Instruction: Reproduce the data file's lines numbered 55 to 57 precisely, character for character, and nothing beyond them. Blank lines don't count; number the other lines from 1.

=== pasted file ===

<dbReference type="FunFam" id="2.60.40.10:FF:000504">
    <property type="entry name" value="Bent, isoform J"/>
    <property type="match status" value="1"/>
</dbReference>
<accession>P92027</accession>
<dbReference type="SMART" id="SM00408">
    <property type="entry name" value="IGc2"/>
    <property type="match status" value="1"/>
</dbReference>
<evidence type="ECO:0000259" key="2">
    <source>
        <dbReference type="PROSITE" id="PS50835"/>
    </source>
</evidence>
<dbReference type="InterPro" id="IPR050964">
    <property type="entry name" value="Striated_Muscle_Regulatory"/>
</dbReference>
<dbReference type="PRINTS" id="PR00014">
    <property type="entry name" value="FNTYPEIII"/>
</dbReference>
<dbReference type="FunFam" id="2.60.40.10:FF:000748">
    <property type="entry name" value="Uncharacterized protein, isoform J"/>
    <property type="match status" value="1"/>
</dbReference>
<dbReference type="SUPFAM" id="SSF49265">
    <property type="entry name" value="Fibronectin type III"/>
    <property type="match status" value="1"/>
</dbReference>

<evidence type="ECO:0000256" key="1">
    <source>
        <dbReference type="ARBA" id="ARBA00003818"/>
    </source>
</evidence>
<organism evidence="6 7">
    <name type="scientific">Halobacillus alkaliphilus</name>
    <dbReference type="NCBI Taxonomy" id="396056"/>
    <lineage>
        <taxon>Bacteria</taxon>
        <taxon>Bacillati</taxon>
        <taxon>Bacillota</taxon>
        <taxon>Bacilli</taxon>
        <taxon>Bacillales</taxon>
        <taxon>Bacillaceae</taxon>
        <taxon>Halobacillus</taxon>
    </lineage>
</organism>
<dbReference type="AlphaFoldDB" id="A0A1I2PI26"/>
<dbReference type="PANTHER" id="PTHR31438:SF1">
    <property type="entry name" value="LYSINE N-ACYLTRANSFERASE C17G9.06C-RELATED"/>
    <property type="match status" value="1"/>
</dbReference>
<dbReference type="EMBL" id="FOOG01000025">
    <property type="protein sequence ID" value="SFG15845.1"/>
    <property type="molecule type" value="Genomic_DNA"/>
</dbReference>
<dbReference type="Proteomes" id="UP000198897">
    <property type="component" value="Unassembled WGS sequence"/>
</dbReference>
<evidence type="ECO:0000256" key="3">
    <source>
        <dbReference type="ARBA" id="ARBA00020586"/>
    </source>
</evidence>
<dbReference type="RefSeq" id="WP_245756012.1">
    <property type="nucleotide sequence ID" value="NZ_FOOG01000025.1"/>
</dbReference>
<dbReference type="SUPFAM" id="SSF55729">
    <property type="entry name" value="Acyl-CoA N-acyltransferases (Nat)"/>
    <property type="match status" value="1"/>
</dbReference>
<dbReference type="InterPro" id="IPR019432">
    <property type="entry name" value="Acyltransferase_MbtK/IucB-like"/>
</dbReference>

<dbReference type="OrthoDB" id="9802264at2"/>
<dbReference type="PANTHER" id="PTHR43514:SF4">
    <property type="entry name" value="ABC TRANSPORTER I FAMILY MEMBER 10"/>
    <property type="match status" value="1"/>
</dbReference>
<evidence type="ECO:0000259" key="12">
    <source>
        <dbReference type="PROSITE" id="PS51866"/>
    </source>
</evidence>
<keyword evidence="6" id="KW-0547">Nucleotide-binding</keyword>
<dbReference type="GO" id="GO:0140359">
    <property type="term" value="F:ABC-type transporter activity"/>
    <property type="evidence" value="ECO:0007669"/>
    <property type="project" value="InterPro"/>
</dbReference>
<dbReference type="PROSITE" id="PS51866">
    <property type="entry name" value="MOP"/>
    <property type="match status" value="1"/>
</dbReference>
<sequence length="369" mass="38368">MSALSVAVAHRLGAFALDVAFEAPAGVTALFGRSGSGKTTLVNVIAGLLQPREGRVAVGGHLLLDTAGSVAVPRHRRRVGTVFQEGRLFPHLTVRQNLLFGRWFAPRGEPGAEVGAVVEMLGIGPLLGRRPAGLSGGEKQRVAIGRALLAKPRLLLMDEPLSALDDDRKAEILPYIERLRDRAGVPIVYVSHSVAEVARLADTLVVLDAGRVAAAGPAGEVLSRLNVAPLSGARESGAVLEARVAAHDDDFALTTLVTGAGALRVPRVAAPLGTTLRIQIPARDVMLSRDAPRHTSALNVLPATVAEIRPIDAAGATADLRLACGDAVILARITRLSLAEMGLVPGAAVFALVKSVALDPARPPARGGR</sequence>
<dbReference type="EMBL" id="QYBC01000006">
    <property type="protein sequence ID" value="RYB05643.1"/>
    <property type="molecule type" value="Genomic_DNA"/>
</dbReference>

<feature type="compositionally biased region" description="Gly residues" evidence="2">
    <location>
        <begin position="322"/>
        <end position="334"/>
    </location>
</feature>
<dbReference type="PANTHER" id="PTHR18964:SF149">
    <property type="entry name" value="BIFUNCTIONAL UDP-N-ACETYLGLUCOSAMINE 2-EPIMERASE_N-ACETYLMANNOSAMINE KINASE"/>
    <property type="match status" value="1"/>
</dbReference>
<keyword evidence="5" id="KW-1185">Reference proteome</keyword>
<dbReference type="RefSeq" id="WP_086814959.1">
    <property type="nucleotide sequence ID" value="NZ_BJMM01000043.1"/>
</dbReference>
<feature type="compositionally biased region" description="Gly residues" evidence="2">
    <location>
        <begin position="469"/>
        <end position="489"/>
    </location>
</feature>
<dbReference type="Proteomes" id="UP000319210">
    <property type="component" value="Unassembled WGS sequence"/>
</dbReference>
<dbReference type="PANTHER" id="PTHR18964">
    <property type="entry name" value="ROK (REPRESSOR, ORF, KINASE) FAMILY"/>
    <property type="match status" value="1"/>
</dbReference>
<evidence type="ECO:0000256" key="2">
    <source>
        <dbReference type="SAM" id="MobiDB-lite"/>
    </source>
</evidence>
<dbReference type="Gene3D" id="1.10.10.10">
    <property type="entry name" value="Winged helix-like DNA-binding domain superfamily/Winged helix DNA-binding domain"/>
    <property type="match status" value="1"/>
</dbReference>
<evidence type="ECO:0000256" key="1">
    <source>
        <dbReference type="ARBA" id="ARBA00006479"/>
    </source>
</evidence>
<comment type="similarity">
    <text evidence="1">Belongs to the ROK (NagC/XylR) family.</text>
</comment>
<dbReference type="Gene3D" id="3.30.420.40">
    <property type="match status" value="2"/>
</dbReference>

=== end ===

</dbReference>
<dbReference type="Proteomes" id="UP000198897">
    <property type="component" value="Unassembled WGS sequence"/>